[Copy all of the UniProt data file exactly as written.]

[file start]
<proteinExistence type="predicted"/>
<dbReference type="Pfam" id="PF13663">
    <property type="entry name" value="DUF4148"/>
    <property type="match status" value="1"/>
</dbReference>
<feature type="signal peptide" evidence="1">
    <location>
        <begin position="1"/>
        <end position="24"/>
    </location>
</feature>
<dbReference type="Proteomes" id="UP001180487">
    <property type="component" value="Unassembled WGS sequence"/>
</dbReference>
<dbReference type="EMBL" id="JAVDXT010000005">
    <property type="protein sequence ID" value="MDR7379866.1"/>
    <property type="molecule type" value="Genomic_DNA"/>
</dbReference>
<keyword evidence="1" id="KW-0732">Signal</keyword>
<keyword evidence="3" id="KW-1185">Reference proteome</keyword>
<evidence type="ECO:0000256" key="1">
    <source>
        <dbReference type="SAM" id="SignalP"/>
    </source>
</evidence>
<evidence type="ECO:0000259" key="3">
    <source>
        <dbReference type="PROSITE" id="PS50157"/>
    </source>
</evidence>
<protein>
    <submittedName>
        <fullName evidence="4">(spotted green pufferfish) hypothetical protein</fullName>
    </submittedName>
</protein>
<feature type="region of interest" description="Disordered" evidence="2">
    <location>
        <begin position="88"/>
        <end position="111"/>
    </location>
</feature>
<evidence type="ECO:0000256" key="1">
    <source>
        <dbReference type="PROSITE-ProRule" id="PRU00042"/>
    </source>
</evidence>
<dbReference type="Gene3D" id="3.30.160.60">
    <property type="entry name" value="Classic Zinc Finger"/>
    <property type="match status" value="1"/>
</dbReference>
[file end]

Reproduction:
<proteinExistence type="predicted"/>
<dbReference type="Pfam" id="PF13663">
    <property type="entry name" value="DUF4148"/>
    <property type="match status" value="1"/>
</dbReference>
<feature type="signal peptide" evidence="1">
    <location>
        <begin position="1"/>
        <end position="24"/>
    </location>
</feature>
<dbReference type="Proteomes" id="UP001180487">
    <property type="component" value="Unassembled WGS sequence"/>
</dbReference>
<dbReference type="EMBL" id="JAVDXT010000005">
    <property type="protein sequence ID" value="MDR7379866.1"/>
    <property type="molecule type" value="Genomic_DNA"/>
</dbReference>
<keyword evidence="1" id="KW-0732">Signal</keyword>
<keyword evidence="3" id="KW-1185">Reference proteome</keyword>
<evidence type="ECO:0000256" key="1">
    <source>
        <dbReference type="SAM" id="SignalP"/>
    </source>
</evidence>
<evidence type="ECO:0000259" key="3">
    <source>
        <dbReference type="PROSITE" id="PS50157"/>
    </source>
</evidence>
<protein>
    <submittedName>
        <fullName evidence="4">(spotted green pufferfish) hypothetical protein</fullName>
    </submittedName>
</protein>
<feature type="region of interest" description="Disordered" evidence="2">
    <location>
        <begin position="88"/>
        <end position="111"/>
    </location>
</feature>
<evidence type="ECO:0000256" key="1">
    <source>
        <dbReference type="PROSITE-ProRule" id="PRU00042"/>
    </source>
</evidence>
<dbReference type="Gene3D" id="3.30.160.60">
    <property type="entry name" value="Classic Zinc Finger"/>
    <property type="match status" value="1"/>
</dbReference>